2014 Oregon Ballot Measure 88

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Oregon Ballot Measure 88 was a ballot measure in the U.S. state of Oregon in the 2014 midterm elections to determine whether or not to refer a "law creating a four-year driver's card, shorter than the usual eight years for a driver's license, for those who meet all other qualifications other than proof of legal presence in the United States".[1] The measure was rejected.

The background for the referendum was a law SB 833 which would have allowed undocumented immigrants to get a driver's card which was passed by the Oregon Legislative Assembly and signed by Governor John Kitzhaber in 2013. An ad-hoc group, Protect Oregon Driver Licenses, subsequently collected more than the 58,142 signatures which was required to trigger a citizens' veto referendum and the question was put on the ballot as Measure 88 in the 2014 general election.[2][3]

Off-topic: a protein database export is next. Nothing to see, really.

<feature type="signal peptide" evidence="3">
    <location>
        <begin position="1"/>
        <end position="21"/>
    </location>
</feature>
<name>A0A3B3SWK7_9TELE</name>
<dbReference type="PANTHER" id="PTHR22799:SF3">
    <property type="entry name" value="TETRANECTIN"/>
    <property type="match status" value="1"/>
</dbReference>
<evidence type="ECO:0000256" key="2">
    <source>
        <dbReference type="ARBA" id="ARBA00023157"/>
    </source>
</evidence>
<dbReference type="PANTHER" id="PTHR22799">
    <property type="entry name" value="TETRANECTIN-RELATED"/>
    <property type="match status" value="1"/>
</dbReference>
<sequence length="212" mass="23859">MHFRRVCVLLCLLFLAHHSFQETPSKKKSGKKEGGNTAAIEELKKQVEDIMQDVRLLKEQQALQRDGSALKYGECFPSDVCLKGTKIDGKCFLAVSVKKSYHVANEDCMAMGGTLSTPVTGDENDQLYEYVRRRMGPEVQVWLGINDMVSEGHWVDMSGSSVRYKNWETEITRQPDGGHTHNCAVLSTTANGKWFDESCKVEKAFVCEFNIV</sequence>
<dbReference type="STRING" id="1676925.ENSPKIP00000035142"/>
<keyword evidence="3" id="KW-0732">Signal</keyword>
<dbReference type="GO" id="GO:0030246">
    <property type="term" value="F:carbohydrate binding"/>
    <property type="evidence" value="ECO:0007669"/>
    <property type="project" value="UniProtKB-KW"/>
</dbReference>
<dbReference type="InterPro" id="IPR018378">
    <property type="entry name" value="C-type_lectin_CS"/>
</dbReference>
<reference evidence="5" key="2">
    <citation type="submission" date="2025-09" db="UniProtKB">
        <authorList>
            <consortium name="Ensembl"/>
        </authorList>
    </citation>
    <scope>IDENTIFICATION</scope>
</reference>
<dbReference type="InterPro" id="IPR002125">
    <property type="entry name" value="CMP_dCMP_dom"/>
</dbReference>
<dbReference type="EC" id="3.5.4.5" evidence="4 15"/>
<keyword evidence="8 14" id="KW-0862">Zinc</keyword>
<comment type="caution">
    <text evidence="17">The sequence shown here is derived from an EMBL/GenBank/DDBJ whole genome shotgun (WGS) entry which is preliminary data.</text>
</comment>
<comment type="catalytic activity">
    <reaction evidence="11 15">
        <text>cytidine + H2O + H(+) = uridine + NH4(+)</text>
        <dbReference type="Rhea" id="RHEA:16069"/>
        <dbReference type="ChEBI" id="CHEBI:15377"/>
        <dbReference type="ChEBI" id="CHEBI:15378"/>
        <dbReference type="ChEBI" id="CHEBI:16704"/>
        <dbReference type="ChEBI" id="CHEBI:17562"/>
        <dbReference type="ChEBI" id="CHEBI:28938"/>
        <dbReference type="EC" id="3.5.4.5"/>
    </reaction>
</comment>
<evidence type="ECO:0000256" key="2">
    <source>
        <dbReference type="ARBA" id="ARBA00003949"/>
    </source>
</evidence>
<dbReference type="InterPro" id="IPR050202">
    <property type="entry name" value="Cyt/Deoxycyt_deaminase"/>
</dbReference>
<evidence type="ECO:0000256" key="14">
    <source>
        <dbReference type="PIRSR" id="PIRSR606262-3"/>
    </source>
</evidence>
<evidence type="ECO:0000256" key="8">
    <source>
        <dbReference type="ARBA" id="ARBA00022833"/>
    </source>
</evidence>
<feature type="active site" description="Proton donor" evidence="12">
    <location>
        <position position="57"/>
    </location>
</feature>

The measure was supported by unions, business organizations and groups concerned with immigrant rights. In the election it was rejected by 66% of the voters while 34% supported it.[2][3][4]

Results[edit]

Measure 88
Choice Votes %
Referendum failed No 983,576 66.00
Yes 506,751 34.00
Total votes 1,440,799 100.00
Registered voters and turnout 2,178,334 66.14

See also[edit]

References[edit]

  1. ^ Wong, Peter (August 1, 2014). "Numbers assigned to state measures". Portland Tribune. Retrieved August 7, 2014.
  2. ^ a b Ballot Measure 88 goes down in flames! Protect Oregon Driver Licences. Archived from the original November 9, 2014.
  3. ^ a b Dana Tims (November 4, 2014) Measure 88's driver cards: Oregon election results 2014 The Oregonian. Archived from the original November 9, 204
  4. ^ "Official Results November 4, 2014 General Election" (PDF).